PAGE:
Brainstorming: A Complete Waste of Time?

So you walk into a meeting and he or she (meaning your boss, a consultant, facilitator, whomever…) asks you to participate in a quick brainstorm session.  They introduce the topic and tell you to think up as many ideas as you can as quickly as possible.  No idea is a bad idea, they announce, and there will be no criticizing others’ ideas. Ready, begin!  After all, this is the best way to get the creative juices flowing and introduce more and better ideas.  Right?brainstorm word cloud

Well, maybe not.

Just today, several of my long-held assumptions about the power of the classic brainstorm were put on trial by an article sent over to me from a client and friend, Andrew McKee.  In that article, Jonah Lehrer writes that even though brainstorming has become “the most widely used creativity technique in the world… there is a problem with [it].  It doesn’t work.”  He says that the underlying assumptions about brainstorming – that to defer criticism will breed creativity and open people up, for example – just don’t hold water.  Experience doesn’t back it up.

Can this possibly be true?  Professionally I facilitate brainstorm sessions all the time.  And even on a personal level (like when I don’t want my wife to tell me that my brilliant idea won’t actually work in the real world), I’ll preface my comments with “I’m just brainstorming here…”

So, according to Lehrer, is the problem with how the brainstorm session is set up, or with group collaboration altogether?

Lehrer goes on to describe the best template for creativity.   He endorses group collaboration, but suggests (through studies and examples) that open criticism and debate actually infuse creativity, leading to more and better solutions.  He adds that the composition of the group matters – “enough people with different perspectives running into one another in unpredictable ways” – and cites numerous examples to back it up.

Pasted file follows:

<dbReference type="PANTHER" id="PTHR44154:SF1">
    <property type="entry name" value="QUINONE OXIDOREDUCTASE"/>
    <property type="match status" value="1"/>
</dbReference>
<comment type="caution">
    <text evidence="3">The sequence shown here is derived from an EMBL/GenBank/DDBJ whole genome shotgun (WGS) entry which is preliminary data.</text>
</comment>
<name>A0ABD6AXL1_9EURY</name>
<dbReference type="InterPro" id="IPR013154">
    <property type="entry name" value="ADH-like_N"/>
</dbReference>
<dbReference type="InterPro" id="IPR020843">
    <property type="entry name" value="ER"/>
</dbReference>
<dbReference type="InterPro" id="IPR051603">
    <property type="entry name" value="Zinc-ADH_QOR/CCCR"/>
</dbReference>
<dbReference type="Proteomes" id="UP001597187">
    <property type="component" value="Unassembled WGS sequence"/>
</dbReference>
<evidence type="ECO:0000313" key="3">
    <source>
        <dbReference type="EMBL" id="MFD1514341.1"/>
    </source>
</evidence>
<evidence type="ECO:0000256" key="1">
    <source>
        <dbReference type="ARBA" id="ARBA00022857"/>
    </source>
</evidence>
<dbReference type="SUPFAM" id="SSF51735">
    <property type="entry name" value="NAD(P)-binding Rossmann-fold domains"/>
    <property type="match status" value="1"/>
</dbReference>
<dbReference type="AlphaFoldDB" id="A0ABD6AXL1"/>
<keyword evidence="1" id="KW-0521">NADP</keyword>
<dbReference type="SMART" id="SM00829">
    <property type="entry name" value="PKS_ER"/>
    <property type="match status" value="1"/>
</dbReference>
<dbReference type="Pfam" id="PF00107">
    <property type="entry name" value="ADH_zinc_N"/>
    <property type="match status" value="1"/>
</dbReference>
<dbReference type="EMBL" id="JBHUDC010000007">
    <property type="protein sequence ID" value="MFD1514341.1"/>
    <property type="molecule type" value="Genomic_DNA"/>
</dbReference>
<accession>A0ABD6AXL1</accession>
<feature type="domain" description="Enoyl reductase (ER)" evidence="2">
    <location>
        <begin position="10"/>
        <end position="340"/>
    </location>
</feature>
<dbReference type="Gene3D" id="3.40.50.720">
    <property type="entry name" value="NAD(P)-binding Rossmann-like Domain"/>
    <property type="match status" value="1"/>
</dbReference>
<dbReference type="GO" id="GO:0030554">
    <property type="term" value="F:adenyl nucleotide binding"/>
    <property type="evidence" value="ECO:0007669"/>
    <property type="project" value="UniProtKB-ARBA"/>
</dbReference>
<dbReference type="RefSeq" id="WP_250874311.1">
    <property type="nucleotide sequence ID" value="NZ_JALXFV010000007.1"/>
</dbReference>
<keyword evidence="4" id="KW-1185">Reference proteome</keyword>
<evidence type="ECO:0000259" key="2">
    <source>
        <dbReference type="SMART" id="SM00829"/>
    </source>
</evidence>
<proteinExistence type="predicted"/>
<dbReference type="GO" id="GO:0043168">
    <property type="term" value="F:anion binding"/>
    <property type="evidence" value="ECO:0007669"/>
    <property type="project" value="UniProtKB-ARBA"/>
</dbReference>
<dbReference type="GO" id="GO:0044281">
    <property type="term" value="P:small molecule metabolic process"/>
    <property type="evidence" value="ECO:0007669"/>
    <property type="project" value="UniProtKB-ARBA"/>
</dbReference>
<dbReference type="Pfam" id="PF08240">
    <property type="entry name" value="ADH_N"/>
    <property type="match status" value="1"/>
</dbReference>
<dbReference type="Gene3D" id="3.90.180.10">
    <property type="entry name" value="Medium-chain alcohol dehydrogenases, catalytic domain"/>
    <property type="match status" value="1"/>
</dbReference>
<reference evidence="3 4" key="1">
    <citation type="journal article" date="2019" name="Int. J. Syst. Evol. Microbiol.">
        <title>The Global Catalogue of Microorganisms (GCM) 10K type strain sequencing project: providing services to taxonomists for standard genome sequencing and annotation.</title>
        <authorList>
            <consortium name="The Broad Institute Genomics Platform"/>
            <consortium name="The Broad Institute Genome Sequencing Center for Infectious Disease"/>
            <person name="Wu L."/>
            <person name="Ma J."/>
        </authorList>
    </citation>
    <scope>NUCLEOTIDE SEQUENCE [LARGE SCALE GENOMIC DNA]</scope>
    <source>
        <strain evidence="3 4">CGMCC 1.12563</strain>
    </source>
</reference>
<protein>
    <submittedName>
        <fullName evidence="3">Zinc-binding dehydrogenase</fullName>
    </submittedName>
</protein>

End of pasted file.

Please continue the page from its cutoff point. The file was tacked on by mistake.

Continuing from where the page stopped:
Frankly, I’m not sure I buy all of this. I have seen many valuable brainstorm sessions – ones that truly unleash the creative power of bright minds. And I believe there are many who are empowered to speak up when they know their ideas won’t be criticized.  Still, I completely agree with the diversity of perspective, the need to foster debate, and the value of encouraging informal connections.

Where do you stand? Does a no-criticism brainstorm session lead to a false feeling of productivity, with no real value?  Maybe there’s a different approach altogether. I’m interested to know how we can reap the benefits of a dynamic brainstorm while improving the quality of the ideas.

1-800 Connect Well in Virtual Meetings

It’s Monday morning…and I just concluded a 7AM conference call with one of our customers in Singapore.  The call went well, but at the conclusion of meetings like this, I often find myself thinking through how well I was able to engage the participants on the line.  I don’t think I am alone in my concern that at times, virtual meetings can be challenging to actively engage participants.

Now more than ever, as organizations seek to optimize their time and resources across the global marketplace, virtual meetings are becoming the norm. Given this reality, I thought it might be helpful to develop some ideas around best practices related to virtual meetings, seek your feedback, and get the dialogue started around this topic. Let me begin with some practical approaches to helping engage participants on teleconference calls (stay tuned – more on the use of video in later posts).